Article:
Via E&E Publishing:
With rhetoric reaching a fever pitch, groups warring over coal’s future are getting their first chance to weigh in on the Obama administration’s review of federal leasing.
The Department of the Interior’s first public scoping meeting is underway this afternoon in Casper, Wyo., four months after Interior Secretary Sally Jewell imposed a moratorium on most new federal coal leasing.
The halt lasts until the Bureau of Land Management completes a programmatic environmental impact statement determining whether federal coal — 40 percent of all the nation’s reserves — delivers a fair return to American taxpayers and accounts for coal’s climate change impacts (Greenwire, Jan. 25).
Leading the charge against both rationales for the moratorium, National Mining Association CEO Hal Quinn said: “There is no compelling need for a moratorium to ‘fix’ a program that isn’t broken.”
Quinn’s group says taxpayers are already getting 39 cents on the dollar from federal coal sales. With environmentalists clamoring for increased royalty rates, NMA argues that the 12.5 percent rate on federal land is roughly 40 percent higher than on private land, in addition to bonus bids and other fees.
The coal industry points to a 2014 Government Accountability Office report and a 2013 Interior inspector general investigation (Greenwire, Feb. 4, 2014; E&E Daily, July 13, 2013).
“While recommending targeted efficiency improvements, neither report identified fundamental flaws that would justify the wholesale changes called for by environmental activists and now suggested by the administration,” Quinn said.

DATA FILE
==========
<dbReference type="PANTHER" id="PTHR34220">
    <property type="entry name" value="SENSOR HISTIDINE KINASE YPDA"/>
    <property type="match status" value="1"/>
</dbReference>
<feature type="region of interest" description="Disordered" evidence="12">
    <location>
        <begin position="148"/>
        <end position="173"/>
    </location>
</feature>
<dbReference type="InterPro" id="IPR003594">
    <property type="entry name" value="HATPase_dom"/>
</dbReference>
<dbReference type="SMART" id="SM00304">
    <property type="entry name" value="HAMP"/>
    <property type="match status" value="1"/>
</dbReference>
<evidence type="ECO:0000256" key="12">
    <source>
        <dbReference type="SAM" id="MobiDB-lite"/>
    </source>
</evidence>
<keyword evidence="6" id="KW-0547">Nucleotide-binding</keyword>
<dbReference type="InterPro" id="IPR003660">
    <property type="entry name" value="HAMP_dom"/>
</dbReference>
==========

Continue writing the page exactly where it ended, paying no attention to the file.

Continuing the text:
NMA also disputes the need to incorporate climate impacts into federal coal leasing decisions, pointing to the Obama administration’s decisions to move forward with coal leases after analyzing resulting greenhouse gas emissions (E&ENews PM, May 2).
“Keeping federal coal in the ground is a political fix that will deny taxpayers any revenue from this valuable resource, while forcing state and local communities to suffer the loss of additional high-wage jobs and sharp budget shortfalls that will require either higher taxes, lower services or both,” Quinn said.
University of Colorado Law School professor Mark Squillace counters that taxpayers have missed out on more than $29 billion in lease payments and unpaid royalties as coal companies exploit loopholes in outdated standards (Greenwire, June 25, 2012).
Watchdogs will be paying attention. A coalition of groups including the National Wildlife Federation launched a website, reformcoal.org, to track the progress of the administration’s review.
“Coal companies are mining taxpayer-owned coal at cut-rate prices while Western communities face the fallout: destroyed landscapes, air and water pollution, budget shortfalls and the growing impacts of climate change,” Squillace said.
While billions of dollars from taxes, royalties and other payments looks sizable, Squillace said coal companies sell coal leased from the government for 20 to 30 cents a ton for at least $13 a ton.
Environmentalists have also questioned the Obama administration’s commitment to evaluating the climate risks posed by federal coal, arguing that a true valuation of the social costs of carbon would “keep it in the ground” (ClimateWire, May 17).
With major coal companies in bankruptcy, environmentalists have ramped up concerns about cleanup obligations at mine sites.